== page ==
• Benny Rietveld

    Lovely article, thank you! Will definitely start seeding the soil.

  • HKFROMHK

    Regarding today’s article – There’s a Word for That: … “English has no word equivalent to gianxi, a Chinese term akin to but not the same as goodwill.”

    It is Guanxi, not gianxi. The word in Chinese means very close to , if not exactly, “connections” in English. As far as I am concern, English does have a equivalent word.

    I disagree with your comment that English speaker are not trying hard enough to have precise words for that. In Chinese, most words are combination of words that is like English compound noun, e.g. A “Vertical Ascending Machine” is a helicopter. Imagine how much easier it is to learn a language if most everything are compound nouns like “Schoolboy” that you immediately know if you know the components. In English, however, someone has to invent a word like “lint” that is so precise, and yet so unnecessary.

  • thebluebird11

    @RichWheeler: Absurdistani! Bwahaha, love it! While I see the logic in your rules, I am still uncomfortable with the first one. I don’t see why we should avoid using a foreign term just because we have an equivalent English one. That is almost like saying to an Eskimo, “You don’t need 20 different words for ‘snow.’ One is good enough. After all, snow is snow.” You can’t have too many words! And who knows, some day the meaning of a word may change a bit (like “gay”), so the word will part ways and go off to mean something else.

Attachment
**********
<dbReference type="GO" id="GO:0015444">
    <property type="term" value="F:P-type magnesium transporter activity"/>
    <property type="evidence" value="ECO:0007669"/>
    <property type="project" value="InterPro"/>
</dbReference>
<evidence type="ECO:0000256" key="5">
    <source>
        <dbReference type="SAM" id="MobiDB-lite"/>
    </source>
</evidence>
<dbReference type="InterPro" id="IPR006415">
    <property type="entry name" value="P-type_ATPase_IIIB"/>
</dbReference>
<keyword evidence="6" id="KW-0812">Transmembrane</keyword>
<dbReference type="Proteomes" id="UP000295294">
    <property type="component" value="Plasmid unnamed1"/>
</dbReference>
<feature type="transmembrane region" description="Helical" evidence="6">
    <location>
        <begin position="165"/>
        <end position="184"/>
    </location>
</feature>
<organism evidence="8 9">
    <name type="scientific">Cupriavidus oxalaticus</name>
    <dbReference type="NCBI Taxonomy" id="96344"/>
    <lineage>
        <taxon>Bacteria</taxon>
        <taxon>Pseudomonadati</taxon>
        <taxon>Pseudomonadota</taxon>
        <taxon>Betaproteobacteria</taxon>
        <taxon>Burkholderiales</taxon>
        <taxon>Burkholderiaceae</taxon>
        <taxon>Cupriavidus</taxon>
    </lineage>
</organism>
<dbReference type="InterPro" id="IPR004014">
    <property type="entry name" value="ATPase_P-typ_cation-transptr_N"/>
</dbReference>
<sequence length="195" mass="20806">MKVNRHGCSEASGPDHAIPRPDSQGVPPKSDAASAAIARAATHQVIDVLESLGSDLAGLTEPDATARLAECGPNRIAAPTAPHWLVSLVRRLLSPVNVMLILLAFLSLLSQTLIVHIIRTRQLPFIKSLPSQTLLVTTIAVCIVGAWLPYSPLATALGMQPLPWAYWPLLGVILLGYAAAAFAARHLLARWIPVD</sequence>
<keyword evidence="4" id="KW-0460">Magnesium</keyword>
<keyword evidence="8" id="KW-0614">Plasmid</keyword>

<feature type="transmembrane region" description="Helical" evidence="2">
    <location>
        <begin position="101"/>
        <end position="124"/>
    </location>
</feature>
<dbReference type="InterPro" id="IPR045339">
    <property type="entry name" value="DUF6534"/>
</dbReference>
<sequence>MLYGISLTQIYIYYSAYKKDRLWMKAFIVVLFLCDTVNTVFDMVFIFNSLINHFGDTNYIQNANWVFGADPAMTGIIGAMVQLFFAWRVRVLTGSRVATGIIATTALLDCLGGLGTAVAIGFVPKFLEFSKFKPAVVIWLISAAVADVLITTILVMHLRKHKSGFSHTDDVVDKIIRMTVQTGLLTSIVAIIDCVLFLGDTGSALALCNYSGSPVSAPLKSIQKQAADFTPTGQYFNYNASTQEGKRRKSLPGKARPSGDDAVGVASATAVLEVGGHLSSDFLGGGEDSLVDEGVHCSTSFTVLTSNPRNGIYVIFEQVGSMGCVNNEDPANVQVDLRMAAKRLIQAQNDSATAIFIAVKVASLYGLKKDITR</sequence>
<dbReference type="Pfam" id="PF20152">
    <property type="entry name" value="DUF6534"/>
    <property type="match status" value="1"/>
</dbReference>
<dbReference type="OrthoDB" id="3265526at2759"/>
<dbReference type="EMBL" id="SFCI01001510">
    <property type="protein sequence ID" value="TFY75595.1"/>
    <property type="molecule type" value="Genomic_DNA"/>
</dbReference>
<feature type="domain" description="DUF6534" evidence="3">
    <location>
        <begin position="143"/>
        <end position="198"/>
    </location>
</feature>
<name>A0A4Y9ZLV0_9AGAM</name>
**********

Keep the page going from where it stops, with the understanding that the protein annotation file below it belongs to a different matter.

@StephenThorn etc: Yeah, schadenfreude is a mouthful and then some (even for someone with a big mouth like me LOL). Why isn’t sadism a good enough word? And forelsket…I have to scroll up every time I want to mention that word because I keep wanting to say “forskelt,” which somehow comes off my tongue more easily because I’m familiar with German/Yiddish. Even so, it doesn’t sound like what it means. It reminds me of all the Yiddish words for “crazy” (farklempt, farmished, fartummult, farblunjit, etc).

  • Graeme Creed

    On the other hand english has incorporated so many words we end up with duplicates. Why do we use both sick and ill?